Antibodies powerless against new Omicron variants

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Monoclonal antibodies and antibody cocktails have been unable to neutralise new sublineages under lab conditions.

Emerging covid variants could pose an increased risk to immunocompromised individuals, research suggests.

A recent study in The Lancet Infectious Diseases revealed that several emerging Omicron sublineages, especially BQ.1.1, demonstrate complete or partial resistance to clinically used monoclonal antibodies (mAbs).

The researchers compared the neutralisation of Omicron sublineages BA.1, BA.4-5, BA.4.6, BA.2.75.2, BJ.1 and BQ.1.1 by single mAbs and mAb cocktails.

They found that the sublineages BA.1, BA.4-5, BA.4.6, BA.2.75.2 and BJ.1 exhibited variable resistance (efficient, moderate and poor neutralisation) to the mAbs tested, while none of the tested mAbs or mAb cocktails were able to neutralise BQ.1.1.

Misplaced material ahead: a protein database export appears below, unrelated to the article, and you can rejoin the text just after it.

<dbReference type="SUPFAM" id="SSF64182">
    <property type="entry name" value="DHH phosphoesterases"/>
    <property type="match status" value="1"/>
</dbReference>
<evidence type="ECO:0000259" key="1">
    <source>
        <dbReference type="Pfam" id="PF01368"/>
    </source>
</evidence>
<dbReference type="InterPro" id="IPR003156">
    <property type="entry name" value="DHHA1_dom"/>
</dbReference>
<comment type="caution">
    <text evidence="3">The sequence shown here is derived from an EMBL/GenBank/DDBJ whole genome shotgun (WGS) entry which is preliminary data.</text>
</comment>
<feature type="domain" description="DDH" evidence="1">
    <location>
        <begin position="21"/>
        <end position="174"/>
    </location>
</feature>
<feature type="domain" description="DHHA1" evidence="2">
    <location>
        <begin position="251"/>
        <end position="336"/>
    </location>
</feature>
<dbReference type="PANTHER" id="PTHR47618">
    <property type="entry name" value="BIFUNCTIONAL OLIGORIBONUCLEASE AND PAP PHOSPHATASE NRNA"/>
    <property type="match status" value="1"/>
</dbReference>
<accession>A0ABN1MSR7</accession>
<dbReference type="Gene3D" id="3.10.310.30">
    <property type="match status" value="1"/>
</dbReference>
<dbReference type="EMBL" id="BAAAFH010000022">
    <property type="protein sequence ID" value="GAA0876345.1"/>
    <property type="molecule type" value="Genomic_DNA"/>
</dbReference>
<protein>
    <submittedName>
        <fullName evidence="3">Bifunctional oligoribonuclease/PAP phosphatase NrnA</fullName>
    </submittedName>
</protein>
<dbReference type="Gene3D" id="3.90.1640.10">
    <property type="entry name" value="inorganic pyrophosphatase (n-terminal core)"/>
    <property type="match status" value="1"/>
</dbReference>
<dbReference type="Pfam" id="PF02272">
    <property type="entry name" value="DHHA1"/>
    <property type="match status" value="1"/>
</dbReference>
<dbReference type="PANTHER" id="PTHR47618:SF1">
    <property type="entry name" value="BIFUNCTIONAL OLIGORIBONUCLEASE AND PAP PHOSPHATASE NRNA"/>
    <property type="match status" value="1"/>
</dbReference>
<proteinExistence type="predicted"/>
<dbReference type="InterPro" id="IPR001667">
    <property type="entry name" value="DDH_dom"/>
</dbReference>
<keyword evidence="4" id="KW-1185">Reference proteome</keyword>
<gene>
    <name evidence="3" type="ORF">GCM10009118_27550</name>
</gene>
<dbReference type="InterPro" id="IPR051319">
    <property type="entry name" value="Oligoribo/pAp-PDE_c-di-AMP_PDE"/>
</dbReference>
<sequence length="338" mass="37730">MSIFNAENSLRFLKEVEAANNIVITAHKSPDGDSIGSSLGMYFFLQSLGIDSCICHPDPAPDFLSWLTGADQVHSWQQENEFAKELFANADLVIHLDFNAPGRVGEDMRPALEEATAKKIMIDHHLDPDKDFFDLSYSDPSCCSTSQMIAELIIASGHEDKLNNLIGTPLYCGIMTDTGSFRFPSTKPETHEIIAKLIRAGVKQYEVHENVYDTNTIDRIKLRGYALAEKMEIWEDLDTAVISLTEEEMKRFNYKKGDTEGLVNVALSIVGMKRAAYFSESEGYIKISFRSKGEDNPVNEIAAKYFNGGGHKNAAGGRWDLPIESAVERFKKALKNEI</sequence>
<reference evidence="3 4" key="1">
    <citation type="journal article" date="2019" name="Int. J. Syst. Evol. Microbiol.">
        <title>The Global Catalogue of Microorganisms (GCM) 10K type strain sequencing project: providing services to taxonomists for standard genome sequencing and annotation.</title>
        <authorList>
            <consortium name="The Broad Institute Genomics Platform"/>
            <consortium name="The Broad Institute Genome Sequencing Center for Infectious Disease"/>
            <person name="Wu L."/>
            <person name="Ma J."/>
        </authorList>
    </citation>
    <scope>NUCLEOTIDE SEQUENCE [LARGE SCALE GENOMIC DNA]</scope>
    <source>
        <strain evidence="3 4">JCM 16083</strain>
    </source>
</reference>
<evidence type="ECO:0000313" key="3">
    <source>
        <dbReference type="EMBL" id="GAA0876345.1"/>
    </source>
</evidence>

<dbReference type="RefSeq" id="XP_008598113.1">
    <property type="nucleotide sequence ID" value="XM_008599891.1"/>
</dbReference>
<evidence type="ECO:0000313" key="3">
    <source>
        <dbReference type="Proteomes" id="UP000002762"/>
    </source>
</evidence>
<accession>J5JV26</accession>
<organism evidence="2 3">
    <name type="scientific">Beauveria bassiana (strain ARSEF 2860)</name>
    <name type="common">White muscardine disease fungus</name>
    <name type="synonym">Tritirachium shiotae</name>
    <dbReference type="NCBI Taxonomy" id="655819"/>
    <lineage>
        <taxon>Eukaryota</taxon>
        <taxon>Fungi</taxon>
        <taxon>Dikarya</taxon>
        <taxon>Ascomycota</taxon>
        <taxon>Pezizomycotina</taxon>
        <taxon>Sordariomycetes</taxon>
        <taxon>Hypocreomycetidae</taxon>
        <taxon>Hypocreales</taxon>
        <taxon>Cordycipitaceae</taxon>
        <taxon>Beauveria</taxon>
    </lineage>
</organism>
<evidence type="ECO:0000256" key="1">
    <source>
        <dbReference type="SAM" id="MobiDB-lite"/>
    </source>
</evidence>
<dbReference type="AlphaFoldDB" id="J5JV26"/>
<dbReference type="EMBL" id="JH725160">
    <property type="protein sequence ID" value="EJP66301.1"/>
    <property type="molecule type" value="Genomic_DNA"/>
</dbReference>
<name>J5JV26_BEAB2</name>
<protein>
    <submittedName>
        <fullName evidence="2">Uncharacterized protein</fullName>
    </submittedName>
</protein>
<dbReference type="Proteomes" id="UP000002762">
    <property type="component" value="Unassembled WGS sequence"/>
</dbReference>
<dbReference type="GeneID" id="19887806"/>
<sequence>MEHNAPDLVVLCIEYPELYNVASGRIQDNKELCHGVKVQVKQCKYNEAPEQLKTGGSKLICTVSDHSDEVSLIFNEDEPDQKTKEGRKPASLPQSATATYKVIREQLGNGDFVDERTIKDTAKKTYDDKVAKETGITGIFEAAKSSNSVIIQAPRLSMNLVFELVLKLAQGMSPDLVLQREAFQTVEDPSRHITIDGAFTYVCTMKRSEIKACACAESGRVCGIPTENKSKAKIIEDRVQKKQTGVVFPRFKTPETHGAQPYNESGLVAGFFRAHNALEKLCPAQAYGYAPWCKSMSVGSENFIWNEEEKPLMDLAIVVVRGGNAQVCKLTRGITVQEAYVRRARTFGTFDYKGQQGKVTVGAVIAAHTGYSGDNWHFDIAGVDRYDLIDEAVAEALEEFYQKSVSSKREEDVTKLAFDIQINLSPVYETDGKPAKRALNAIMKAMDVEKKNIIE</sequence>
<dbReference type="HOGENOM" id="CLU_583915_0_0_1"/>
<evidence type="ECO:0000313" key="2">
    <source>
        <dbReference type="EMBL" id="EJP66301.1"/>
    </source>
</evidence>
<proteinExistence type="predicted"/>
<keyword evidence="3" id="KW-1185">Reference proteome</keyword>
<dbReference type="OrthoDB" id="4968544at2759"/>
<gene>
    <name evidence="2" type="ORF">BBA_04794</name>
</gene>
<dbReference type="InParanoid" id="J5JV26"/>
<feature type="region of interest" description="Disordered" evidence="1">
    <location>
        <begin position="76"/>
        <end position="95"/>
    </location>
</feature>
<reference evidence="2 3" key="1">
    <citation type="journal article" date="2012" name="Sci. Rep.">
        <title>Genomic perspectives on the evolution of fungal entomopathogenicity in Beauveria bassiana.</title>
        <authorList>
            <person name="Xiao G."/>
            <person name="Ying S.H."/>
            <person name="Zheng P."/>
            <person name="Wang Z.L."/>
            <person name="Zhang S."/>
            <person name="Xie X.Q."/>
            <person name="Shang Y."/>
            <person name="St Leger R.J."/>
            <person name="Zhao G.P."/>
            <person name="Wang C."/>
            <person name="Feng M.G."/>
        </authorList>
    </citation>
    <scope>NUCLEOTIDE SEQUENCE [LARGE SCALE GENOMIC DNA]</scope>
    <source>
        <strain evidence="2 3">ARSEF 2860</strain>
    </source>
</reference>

“Our data reveal that emerging Omicron sublineages are resistant to most (i.e. BA.4.6, BA.2.75.2 and BJ.1) or all (BQ.1.1) clinically used mAbs,” the authors wrote.

“As a consequence, in patients at high risk, treatment with mAbs alone might not provide a therapeutic benefit in regions of the globe in which BQ.1.1 is spreading.”

This suggests that additional treatment options (e.g. Paxlovid or molnupiravir) should be considered. “Furthermore, novel, broadly active mAbs are urgently needed for prophylactic or therapeutic treatment, or both, in patients at high risk.”

Treatment with mAbs has been crucial for immunocompromised patients who are more likely to get severely ill from covid due to comorbidities, age, immunosuppressive treatment or other factors.  

The Lancet Infectious Diseases 2022, online 18 November

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